"That’s what make their decision look even worse," said Hutchinson, who believes the Big Ten should have waited. "Everybody keeps saying it was a premature or a hasty decision, and this is case in point. Four days later, you get this breaking news that the FDA had emergency release of this test, which could be ground breaking.

"If you would have just held your water, you could have had additional information which may have changed your mind. But now, because you already showed your hand, you’re probably going to be less apt to change."

Fields, in the petition, referred to “we” as the football players of the Big Ten, along with fans and college football supporters and said they “request that the Big Ten Conference immediately reinstate the 2020 football season.”

“Allow Big Ten players/teams to make their own choice as to whether they wish to play or opt out this fall season,” he wrote. “Allow Big Ten players/teams who choose to opt out of playing a fall season to do so without penalty or repercussion.

“We believe that safety protocols have been established and can be maintained to mitigate concerns of exposure to COVID-19. We believe that we should have the right to make decisions about what is best for our health and our future. Don’t let our hard work and sacrifice be in vain. #LetUsPlay!”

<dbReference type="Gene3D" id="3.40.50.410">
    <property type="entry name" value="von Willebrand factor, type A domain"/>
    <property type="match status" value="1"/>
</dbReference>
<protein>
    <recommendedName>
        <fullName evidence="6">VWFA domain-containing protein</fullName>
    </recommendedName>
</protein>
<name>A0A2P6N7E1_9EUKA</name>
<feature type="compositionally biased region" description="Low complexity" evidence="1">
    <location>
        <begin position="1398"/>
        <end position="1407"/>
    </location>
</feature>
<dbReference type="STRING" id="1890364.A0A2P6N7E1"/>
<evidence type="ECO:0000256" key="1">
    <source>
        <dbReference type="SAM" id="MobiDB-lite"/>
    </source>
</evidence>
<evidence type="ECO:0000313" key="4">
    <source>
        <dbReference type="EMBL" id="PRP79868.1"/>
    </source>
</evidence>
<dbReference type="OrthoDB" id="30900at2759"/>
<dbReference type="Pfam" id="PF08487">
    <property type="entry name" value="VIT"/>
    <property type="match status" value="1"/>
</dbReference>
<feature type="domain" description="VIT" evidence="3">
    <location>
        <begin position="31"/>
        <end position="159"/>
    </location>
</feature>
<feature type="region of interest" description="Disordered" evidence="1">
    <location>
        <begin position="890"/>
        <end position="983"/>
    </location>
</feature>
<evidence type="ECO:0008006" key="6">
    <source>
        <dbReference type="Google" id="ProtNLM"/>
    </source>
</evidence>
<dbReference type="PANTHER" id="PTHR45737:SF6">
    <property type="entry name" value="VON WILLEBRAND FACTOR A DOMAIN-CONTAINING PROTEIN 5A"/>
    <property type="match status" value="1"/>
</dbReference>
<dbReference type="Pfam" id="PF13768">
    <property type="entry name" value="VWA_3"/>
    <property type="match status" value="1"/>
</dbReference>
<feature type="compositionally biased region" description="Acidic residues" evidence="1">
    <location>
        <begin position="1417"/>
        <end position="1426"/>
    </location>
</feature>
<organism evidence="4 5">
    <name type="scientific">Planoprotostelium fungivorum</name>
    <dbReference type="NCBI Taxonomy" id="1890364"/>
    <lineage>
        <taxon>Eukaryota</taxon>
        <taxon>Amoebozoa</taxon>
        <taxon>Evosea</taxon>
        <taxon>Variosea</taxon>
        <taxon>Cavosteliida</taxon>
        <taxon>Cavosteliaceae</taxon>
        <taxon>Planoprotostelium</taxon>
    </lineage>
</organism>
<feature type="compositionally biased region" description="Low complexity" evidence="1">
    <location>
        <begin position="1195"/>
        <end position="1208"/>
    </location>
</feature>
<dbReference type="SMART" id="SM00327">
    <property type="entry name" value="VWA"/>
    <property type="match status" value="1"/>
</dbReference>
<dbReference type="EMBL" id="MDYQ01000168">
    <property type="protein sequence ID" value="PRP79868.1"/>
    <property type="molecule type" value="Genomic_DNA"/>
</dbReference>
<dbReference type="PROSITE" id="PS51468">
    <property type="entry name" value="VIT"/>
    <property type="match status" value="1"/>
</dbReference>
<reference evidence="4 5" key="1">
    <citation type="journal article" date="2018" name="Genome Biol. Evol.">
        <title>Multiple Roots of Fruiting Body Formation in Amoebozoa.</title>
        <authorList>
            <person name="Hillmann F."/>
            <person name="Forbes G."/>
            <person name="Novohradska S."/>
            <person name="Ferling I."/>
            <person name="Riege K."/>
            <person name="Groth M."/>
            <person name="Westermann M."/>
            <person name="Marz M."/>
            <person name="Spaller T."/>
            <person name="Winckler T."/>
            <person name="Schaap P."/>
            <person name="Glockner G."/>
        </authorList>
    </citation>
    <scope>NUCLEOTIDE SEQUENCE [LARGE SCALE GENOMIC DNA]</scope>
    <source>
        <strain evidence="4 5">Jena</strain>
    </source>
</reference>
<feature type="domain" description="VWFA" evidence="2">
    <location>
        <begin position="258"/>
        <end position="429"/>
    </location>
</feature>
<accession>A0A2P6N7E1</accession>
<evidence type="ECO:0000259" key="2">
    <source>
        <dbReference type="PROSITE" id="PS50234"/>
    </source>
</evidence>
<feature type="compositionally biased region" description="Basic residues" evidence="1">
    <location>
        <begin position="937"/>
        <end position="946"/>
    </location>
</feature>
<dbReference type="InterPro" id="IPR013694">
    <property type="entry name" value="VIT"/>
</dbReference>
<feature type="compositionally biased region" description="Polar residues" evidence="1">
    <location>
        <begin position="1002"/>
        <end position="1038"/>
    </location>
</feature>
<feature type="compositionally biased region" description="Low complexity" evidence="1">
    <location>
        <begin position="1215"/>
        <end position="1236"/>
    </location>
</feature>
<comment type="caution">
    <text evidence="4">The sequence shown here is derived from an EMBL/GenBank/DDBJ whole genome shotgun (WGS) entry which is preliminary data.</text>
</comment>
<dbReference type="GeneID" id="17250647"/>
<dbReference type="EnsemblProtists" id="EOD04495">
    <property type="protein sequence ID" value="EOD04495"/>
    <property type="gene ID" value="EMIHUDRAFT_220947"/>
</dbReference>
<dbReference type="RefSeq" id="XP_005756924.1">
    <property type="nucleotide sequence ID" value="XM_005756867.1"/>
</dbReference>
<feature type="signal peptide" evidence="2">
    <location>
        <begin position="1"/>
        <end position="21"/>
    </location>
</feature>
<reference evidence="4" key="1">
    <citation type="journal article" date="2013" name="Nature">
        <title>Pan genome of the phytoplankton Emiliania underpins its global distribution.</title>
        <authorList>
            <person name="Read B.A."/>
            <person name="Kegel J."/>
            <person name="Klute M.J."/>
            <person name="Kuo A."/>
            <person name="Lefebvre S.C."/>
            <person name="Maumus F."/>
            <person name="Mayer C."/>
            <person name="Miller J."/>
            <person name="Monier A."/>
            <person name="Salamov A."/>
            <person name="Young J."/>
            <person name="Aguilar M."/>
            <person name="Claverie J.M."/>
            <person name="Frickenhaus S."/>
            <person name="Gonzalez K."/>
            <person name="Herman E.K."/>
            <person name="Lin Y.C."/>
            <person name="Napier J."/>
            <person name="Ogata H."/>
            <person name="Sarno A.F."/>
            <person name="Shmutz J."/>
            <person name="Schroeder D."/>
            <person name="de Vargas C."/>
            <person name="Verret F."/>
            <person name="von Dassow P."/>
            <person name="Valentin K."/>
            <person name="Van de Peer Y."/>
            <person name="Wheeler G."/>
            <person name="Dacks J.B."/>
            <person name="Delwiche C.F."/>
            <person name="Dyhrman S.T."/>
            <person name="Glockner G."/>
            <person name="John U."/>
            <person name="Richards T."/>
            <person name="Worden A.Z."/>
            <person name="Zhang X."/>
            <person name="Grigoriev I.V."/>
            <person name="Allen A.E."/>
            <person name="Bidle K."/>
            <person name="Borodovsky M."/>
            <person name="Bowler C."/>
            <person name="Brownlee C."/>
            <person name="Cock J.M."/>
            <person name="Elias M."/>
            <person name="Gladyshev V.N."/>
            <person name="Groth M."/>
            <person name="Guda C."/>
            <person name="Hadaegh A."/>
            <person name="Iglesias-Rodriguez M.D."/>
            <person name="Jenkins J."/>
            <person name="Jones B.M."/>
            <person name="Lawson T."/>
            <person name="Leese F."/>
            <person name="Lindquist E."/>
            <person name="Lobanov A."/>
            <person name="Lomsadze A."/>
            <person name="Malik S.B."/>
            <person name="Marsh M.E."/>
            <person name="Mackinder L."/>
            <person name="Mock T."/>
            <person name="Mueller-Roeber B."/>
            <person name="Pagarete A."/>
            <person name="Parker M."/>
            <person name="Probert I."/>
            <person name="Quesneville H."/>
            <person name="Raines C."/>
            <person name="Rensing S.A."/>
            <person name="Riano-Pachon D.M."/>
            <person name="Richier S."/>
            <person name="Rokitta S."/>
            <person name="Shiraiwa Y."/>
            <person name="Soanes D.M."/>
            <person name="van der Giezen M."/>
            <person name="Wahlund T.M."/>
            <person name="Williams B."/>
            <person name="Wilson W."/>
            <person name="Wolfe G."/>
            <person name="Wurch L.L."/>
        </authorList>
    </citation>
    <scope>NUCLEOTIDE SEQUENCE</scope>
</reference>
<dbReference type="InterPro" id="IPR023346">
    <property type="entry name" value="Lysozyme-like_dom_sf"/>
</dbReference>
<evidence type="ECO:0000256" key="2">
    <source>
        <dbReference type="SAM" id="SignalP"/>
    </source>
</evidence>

Could the players and their families take legal action? Potentially. According to a Sports Illustrated story Saturday, lawyer Tom Mars, familiar to Michigan fans after he successfully secured immediate eligibility for two-year quarterback starter Shea Patterson in 2018, said he was contacted by the parents of several Big Ten players seeking help to find a way to play immediately.

Mars then wrote a two-page document, “Action Plan to Mitigate Concerns and Legal Risks of Playing Fall 2020 Football.” The first step would be to get the NCAA ban of liability waivers overturned. If that were to happen, lawyers could then draft liability waivers that essentially would prevent players and parents the ability to sue the school if their son contracted COVID-19.

In the sign-off to the letter submitted by the “concerned parents of 81 (Nebraska) football players,” they said their sons are willing to assume the risks.

“We do not want to make light of the seriousness of this terrible disease, but it is not going away,” they wrote. “Our sons are willing to assume this risk and commit to mitigating risks this fall. There are no guarantees these risks will be gone by the spring season.”

The Michigan families shared a similar opinion in their letter.

"We have complete trust in the coaching and medical staff of the University of Michigan," they wrote.

achengelis@detroitnews.com

Twitter: @chengelis